WHAT CAN BE DONE?
America needs more and better homes at rents people can afford. The current shortage is extreme, and the gap between available homes and those who need them is widening fast. But the solution is not simply to build more homes and hope the market takes care of the problem. Instead, creative policies and strategies are needed to support the creation of more housing designed specifically to create opportunities for lower-income households.
Almost 90 percent of all affordable rental homes built in the U.S. since the 1980s were created thanks to tax credits made available to developers, giving them incentives and support for building “income-qualified” rentals–homes set aside for those with limited incomes. These tax credits have proven to be the most efficient way to create new affordable homes and to rehabilitate the existing housing stock. Encouraging developers in this way can also bring jobs and new resources to neighborhoods that need them.
But funding for these tax credits doesn’t even come close to meeting the need. The majority of proposals for such projects cannot be green-lighted due to a lack of available funding. In addition to increased funding, incentives must be designed to make it financially feasible for developers to build in under-served areas, and to price rentals at levels that make sense for the lowest-income families.
At the same time, a major issue tied to the housing crisis is the persistence of income-segregated neighborhoods. Long-standing patterns of residential segregation need to be addressed. Some research has found that location and neighborhood condition may have an even bigger impact on people’s health than the actual home itself does. One innovative program that gave low-income families housing vouchers that could only be used in better-off (“low poverty”) neighborhoods found that adult obesity fell by 11 percent, and rates of depression, anxiety, smoking, and drug use also fell significantly. That’s an example of why bringing income-qualified homes to a wider range of neighborhoods is essential.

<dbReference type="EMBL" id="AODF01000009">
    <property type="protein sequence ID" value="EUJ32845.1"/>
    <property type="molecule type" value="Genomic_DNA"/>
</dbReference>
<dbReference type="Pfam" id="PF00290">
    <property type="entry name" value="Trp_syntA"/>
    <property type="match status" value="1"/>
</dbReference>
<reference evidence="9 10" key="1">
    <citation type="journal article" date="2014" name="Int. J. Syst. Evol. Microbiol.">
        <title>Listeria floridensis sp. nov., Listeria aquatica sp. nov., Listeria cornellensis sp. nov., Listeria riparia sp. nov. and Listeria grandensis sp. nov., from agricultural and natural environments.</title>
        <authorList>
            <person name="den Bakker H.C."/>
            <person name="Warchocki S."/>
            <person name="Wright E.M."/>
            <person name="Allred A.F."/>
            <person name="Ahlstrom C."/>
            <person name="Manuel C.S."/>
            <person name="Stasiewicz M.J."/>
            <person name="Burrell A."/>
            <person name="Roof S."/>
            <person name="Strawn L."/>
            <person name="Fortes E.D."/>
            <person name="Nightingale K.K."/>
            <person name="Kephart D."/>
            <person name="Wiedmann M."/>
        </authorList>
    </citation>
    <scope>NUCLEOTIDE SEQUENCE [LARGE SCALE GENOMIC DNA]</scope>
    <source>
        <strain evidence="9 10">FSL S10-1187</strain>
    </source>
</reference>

And the importance of location goes beyond simply avoiding so-called “bad neighborhoods” where crime is high and schools are struggling to meet tremendous, complex student needs. It’s also an issue of job availability. A report from the Center for Housing Policy found that when people’s homes were more than 12 miles away from employment centers, the cost of transportation began to outweigh savings on rent for low to moderate-income households.
Housing policies must encourage the creation of affordable housing in “centers of economic activity”–that is, places where there are jobs. Other possible approaches include ensuring that local zoning laws require setting aside a certain number of apartments in new buildings for specific occupations, such as teachers, fire fighters or child care workers. Land-use restrictions should also be addressed to make it easier to create new affordable rental homes in all types of areas that need them, including rural areas.
Lastly, people who need help with housing costs need to have resources to make the best decisions for themselves and their families. In the current landscape, especially in big cities, winning a spot in an affordably-priced building feels to most renters about as realistic as hitting the jackpot for Powerball–in other words, like a fantasy. Affordable housing can become a reality for more Americans, but only with greater public understanding of the crisis and widespread support for more funding.